Friday, 28 January 2011


The global currency war widely being discussed a couple of months ago might seem like mere scrape compared to the major economic global war which may be currently (Unrest) brewing. Civil unrest has begun to surface in a number of "minor" economic powers. These disturbances could easily bubble over to bigger and larger economies if their citizens find basic daily life a struggle due to food and energy prices moving to unaffordable peaks. Compared to the 15%-20% of average disposable income that goes towards food and energy costs in developed nations, more than 50% of income is devoted to food and energy in many emerging nations today. Most notably in places such as China and India.

Low interest rates engineered by the developed world's central banks have, as we all now know, re-inflated asset and commodity prices, which supports the champagne lifestyles of the very wealthy owners of those assets, makes life uncomfortably expensive for the middle income earners, and unaffordable to the rest. With the "rest" comprising the majority in emerging nations.

Wealth and income disparity continues to widen to unsustainable levels post the financial crisis. The owners of capital have got off painlessly, whilst the rest are being forced to pay for mistakes largely not of their own doing.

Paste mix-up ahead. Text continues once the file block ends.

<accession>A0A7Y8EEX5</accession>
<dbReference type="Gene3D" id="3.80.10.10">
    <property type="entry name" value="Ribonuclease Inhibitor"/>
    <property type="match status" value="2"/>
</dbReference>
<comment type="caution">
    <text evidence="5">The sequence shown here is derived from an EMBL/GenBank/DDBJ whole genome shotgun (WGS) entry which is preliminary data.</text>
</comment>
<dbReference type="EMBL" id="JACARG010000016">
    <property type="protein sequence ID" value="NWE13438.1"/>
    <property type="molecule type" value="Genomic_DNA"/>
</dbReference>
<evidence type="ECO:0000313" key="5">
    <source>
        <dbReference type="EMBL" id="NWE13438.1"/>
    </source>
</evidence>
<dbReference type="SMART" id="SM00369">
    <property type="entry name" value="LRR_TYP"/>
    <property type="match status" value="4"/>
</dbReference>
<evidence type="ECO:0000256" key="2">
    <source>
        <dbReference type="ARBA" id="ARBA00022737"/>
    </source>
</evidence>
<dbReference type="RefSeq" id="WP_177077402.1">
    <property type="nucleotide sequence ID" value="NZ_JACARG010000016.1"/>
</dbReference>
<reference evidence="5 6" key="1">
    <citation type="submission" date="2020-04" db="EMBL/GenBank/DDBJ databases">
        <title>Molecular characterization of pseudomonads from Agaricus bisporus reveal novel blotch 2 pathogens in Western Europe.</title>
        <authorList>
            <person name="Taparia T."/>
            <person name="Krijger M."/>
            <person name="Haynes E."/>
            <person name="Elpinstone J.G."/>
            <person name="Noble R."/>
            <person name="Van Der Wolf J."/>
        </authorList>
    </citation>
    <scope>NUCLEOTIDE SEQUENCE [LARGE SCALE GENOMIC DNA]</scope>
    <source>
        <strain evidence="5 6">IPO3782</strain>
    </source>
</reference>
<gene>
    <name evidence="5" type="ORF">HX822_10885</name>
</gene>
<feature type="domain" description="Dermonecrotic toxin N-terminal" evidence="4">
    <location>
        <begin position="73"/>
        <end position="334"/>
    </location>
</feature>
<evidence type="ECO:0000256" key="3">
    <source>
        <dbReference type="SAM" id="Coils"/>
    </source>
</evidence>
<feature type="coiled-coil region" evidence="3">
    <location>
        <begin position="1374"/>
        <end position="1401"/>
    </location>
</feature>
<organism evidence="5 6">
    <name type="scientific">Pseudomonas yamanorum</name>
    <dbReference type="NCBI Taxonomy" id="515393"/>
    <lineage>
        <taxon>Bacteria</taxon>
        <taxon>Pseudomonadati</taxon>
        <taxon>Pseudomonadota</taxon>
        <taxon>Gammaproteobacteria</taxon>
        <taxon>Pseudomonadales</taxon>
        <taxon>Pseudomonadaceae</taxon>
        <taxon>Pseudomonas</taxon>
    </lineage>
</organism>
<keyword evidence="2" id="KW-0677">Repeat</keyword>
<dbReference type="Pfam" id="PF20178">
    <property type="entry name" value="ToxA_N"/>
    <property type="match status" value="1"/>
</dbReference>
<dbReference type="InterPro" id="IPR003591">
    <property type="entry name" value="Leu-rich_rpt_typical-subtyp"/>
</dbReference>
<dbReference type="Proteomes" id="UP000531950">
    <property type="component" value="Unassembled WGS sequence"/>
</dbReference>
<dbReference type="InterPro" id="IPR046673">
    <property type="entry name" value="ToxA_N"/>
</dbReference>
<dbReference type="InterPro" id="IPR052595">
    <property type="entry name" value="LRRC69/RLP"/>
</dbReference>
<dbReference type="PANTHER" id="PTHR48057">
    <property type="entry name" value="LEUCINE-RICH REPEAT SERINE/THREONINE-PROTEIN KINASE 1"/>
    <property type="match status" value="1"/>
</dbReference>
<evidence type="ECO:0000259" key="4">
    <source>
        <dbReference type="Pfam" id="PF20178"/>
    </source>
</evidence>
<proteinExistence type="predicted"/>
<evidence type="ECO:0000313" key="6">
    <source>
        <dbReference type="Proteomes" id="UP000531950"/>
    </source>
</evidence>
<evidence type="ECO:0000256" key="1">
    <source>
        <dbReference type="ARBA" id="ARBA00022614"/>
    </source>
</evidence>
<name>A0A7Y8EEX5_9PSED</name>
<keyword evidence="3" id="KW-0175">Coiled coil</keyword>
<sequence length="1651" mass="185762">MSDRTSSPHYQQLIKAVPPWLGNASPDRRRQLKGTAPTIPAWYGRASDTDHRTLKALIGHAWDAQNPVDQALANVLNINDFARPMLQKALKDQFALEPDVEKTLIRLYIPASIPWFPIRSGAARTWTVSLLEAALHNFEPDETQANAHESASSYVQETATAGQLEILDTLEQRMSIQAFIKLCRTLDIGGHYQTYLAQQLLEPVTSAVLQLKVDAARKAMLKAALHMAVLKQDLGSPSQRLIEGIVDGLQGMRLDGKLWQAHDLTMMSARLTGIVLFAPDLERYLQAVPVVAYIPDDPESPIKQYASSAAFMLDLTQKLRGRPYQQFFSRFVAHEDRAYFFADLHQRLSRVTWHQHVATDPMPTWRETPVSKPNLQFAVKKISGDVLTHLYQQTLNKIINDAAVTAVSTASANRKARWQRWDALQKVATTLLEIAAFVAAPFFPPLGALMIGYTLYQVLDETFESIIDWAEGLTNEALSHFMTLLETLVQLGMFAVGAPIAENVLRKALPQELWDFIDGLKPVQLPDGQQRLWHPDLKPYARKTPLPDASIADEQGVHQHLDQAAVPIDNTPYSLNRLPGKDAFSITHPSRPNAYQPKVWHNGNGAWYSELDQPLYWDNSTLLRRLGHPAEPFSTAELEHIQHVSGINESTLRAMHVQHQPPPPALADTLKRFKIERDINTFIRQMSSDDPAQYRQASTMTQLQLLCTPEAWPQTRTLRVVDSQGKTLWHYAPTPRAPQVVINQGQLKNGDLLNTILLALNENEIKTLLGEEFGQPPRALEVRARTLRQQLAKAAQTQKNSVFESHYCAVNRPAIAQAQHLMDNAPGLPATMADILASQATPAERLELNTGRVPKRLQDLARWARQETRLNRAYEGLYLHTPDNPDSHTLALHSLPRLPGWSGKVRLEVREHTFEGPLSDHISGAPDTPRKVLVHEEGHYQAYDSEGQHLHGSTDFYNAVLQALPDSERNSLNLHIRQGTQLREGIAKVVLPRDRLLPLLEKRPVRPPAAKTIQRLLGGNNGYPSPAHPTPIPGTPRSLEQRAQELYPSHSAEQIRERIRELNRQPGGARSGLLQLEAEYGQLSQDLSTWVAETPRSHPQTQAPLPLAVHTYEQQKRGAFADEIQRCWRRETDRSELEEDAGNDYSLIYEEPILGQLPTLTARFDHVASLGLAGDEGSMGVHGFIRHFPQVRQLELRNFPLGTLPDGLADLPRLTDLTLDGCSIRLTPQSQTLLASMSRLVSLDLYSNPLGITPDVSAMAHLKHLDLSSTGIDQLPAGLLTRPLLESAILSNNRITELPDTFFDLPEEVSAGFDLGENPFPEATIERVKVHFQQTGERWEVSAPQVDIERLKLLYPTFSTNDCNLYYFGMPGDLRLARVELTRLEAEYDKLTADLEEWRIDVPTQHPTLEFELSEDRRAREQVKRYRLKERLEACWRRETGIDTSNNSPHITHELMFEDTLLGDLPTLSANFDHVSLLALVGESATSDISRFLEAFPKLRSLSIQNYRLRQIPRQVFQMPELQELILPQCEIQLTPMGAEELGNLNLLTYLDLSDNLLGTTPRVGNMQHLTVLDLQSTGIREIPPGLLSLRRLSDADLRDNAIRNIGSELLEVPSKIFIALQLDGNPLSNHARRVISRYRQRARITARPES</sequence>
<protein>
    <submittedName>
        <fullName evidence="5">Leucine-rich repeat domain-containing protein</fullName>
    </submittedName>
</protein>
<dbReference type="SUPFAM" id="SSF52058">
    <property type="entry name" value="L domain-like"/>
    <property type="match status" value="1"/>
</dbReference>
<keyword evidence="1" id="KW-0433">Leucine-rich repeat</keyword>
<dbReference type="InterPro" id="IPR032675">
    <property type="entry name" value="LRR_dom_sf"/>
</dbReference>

If the fire of civil unrest spreads, the triple fork of Bernanke, Trichet and King will be remembered in the history books mostly for stoking it vigorously.

High oil prices not only make our energy bills higher but also raise food prices. This is mainly because high oil prices cause greater substitution towards alternative fuels. One of those is bio-fuels, which uses up valuable agricultural land, thereby reducing its availability to grow food and reducing its supply . This perceived supply bottleneck is the primary mechanism which has caused the world's speculators to bet on higher grain prices.

OPEC neither wants substitution away from oil, nor to raise the price for a commodity which they produce little of (food). They want least, civil unrest, which seems to be affecting the poorer nations, including prominently many of their Muslim neighbours, to spread.

Just as China cannot afford to bet its future on an old and overpriced fossil fuel, of which they produce very little, neither in the fuller analysis can OPEC. Indeed, the spare capacity in oil production of the most powerful OPEC country, Saudi Arabia, may be the most powerful counter measure available to blunt the unpleasant war that Bernanke and his misguided allies are waging against the poor. We may have to pray, this time in the direction of Mecca, that they use it wisely.

No comments:

Post a Comment